Guidelines on Risk-Based Internal Audit (RBIA) System for Select Non-Banking Financial Companies and Urban Cooperative Banks

Blog   wpadmin   May 12, 2021

Executive Summary:

      • Risk-Based Internal Audit (RBIA) links an organization’s overall risk management framework and provides an assurance to the board of directors and the senior management on the quality and effectiveness of the organization’s internal controls, risk management etc.
      • RBI has now mandated the RBIA system to all deposit taking Non-Banking Financial Companies (NBFCs) irrespective of their size, on-deposit taking NBFCs (including Core Investment Companies) with asset size of ₹5,000 crore and above and Primary (Urban) Co-operative Banks (UCBs) with asset size of ₹500 crore and above, vide circular dated 3rd February 2021.

Introduction:

The evolvement of financial instruments and markets has enabled banks to undertake varied risk exposures, and hence to conduct smooth banking business it has become crucial to have in place effective risk management and internal control systems. Considering the speed of growing financial system in India with vide varieties of banking business and categories, and also considering the increase in the trend of frauds in banking sectors, the Reserve Bank of India (RBI) which is India’s central bank and regulatory body under the jurisdiction of the Ministry of Finance, Government of India, proposed the need of strong and robust internal auditing and control system thereby constituting a Risk-Based Internal Audit (RBIA) system.

Risk Based Internal Audit (RBIA):

Risk-Based Internal Audit (RBIA) is an audit methodology that links an organization’s overall risk management framework and provides an assurance to the Board of Directors and the Senior Management on the quality and effectiveness of the organization’s internal controls, risk management and governance related systems and processes.
The Reserve Bank of India mandated the RBIA system to schedule commercial banks way back in the year 2002 with guidelines in respect thereof which were supplemented from time to time with the changing trends of banking business and frauds. As mentioned above, considering the increase in the trend of frauds in banking sectors, the RBI has now mandated the RBIA system to all deposit taking Non-Banking Financial Companies (NBFCs) irrespective of their size, on-deposit taking NBFCs (including Core Investment Companies) with asset size of ₹5,000 crore and above and Primary (Urban) Co-operative Banks (UCBs) with asset size of ₹500 crore and above, vide circular dated 3rd February 2021.

RBI Guidelines on Risk-Based Internal Audit (RBIA) System for Select NBFCs and UCBs – Overview:

(1) Role of Board of Directors/ Audit Committee in RBIA system:
The Board of Directors (the Board) /Audit Committee of Board (ACB) of NBFCs and the Board of UCBs are primarily responsible for overseeing the internal audit function in the organization. The ACB/Board shall approve a RBIA plan to determine the priorities of the internal audit function based on the level and direction of risk, as consistent with the entity’s goals and nature of business. Every activity / location, including the risk management and compliance functions, shall be subjected to risk assessment by the RBIA. The ACB/Board is expected to review the performance of RBIA and shall promote the use of new audit tools/ new technologies for reducing the extent of manual monitoring / transaction testing / compliance monitoring, etc. the RBIA policy must be reviewed annually.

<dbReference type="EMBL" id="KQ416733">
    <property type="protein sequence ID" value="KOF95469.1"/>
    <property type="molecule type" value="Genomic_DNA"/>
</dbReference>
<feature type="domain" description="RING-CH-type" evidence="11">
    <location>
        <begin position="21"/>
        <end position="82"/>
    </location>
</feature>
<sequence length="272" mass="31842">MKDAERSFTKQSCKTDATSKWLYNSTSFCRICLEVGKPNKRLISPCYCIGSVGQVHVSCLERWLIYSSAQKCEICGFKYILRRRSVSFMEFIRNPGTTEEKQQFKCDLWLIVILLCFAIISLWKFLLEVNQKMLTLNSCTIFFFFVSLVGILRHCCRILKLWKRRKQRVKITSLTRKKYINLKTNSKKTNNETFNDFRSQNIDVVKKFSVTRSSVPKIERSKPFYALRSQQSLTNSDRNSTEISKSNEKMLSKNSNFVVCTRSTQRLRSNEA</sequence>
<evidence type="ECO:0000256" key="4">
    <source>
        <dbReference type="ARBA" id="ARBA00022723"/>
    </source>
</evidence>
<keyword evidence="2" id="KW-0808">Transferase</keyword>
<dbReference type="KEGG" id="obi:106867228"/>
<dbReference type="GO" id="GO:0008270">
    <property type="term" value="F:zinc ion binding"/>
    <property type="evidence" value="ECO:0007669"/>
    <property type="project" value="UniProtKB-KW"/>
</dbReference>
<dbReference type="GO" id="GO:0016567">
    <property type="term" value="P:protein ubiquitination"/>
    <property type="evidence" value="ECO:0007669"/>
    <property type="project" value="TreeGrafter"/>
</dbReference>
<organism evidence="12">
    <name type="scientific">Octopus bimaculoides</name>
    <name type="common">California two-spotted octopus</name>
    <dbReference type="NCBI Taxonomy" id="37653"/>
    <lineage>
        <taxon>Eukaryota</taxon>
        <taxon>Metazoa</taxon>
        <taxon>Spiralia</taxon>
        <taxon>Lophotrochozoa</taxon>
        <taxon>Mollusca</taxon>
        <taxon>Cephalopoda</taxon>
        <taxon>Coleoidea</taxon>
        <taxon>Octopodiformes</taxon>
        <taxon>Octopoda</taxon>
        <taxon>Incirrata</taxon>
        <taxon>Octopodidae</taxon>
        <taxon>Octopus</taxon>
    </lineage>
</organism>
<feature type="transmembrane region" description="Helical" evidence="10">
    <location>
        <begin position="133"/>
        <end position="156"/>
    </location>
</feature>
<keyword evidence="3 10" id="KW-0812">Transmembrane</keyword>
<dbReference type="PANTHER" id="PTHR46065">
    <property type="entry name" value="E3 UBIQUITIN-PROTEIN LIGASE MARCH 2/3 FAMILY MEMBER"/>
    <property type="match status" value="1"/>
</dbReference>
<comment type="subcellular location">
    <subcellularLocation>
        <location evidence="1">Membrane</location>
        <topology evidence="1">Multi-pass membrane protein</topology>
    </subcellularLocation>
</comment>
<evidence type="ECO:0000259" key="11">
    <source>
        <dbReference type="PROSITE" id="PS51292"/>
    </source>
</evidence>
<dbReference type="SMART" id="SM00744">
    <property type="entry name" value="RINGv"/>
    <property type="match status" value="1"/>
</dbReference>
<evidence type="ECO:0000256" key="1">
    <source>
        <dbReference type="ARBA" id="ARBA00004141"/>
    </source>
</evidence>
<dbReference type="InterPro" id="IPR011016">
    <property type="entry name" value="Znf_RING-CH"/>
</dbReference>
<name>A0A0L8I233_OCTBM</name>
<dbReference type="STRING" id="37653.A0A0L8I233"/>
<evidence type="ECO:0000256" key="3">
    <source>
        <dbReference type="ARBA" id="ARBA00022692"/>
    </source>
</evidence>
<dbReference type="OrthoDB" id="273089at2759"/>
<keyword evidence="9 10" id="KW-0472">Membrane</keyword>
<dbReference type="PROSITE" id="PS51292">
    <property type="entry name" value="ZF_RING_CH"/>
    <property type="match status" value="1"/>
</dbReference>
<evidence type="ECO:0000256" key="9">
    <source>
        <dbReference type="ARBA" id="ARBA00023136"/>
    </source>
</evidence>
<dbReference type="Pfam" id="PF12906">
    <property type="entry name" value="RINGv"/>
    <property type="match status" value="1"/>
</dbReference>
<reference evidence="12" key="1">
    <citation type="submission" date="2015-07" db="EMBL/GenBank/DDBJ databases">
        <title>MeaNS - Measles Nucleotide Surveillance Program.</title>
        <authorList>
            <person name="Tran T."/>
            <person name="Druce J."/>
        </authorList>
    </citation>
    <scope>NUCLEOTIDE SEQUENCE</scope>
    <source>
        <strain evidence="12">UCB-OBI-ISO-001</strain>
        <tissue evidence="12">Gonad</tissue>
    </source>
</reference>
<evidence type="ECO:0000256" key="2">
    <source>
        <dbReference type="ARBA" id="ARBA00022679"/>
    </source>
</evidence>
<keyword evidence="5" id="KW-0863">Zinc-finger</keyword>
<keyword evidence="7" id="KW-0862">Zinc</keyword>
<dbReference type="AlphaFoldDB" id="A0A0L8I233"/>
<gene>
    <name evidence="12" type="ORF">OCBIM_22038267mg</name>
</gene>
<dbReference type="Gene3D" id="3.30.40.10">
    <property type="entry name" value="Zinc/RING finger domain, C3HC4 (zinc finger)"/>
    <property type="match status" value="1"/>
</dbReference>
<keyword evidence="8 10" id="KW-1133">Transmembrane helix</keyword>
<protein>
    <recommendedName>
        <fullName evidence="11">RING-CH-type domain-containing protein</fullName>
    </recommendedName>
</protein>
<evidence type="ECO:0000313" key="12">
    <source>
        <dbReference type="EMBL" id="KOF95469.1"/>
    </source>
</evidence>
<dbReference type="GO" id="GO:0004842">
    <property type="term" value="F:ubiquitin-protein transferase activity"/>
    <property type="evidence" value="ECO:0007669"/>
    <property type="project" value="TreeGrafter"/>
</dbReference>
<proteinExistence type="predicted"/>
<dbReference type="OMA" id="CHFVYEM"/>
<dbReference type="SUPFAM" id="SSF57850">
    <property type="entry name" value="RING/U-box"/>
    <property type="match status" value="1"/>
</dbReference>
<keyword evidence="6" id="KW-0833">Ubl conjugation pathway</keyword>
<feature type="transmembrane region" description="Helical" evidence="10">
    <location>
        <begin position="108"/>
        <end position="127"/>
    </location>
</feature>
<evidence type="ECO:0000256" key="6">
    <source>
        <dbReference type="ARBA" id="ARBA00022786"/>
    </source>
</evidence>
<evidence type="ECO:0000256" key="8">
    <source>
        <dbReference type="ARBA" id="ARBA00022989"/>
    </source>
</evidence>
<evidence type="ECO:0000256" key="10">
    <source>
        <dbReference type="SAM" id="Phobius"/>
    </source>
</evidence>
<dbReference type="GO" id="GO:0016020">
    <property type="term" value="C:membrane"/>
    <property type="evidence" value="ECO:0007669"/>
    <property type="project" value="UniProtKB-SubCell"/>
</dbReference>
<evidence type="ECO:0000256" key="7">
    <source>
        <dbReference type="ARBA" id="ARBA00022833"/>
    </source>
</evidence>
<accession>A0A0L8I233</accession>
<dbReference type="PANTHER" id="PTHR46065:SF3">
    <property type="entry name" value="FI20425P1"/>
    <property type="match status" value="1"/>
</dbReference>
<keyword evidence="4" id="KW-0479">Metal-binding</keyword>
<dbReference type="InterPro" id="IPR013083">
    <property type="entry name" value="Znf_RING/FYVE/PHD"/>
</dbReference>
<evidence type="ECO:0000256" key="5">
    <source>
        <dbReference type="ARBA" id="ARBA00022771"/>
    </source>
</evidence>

(2) Role of Senior Management:
The senior management is responsible for ensuring adherence to the internal audit policy guidelines as approved by the board and establishment of independent internal audit function promoting accountability and transparency.

Key attributes of RBIA system:

1. Authority, Stature, Independence and Resources:
RBIA system should have sufficient authority, stature, independence and resources thereby enabling internal auditors to carry out their assignments properly with a Head of Internal Audit (HIA) with an ability to exercise independent judgement. The HIA and the internal audit functionaries shall have the authority to communicate with any staff member and get access to all records that are necessary to carry out the entrusted responsibilities.

2. Competence and rotation of staff:
The internal auditor to be qualified with requisite professional competence, specialized knowledge such as banking/financial entity’s operations, accounting, information technology, data analytic and experienced, for the effectiveness of internal audit function and the Board should prescribe a minimum period of service for staff in the internal audit function and rotate the staff possessing specialized knowledge for effective functionality.

3. Tenor and responsibility of head of internal audit (HIA):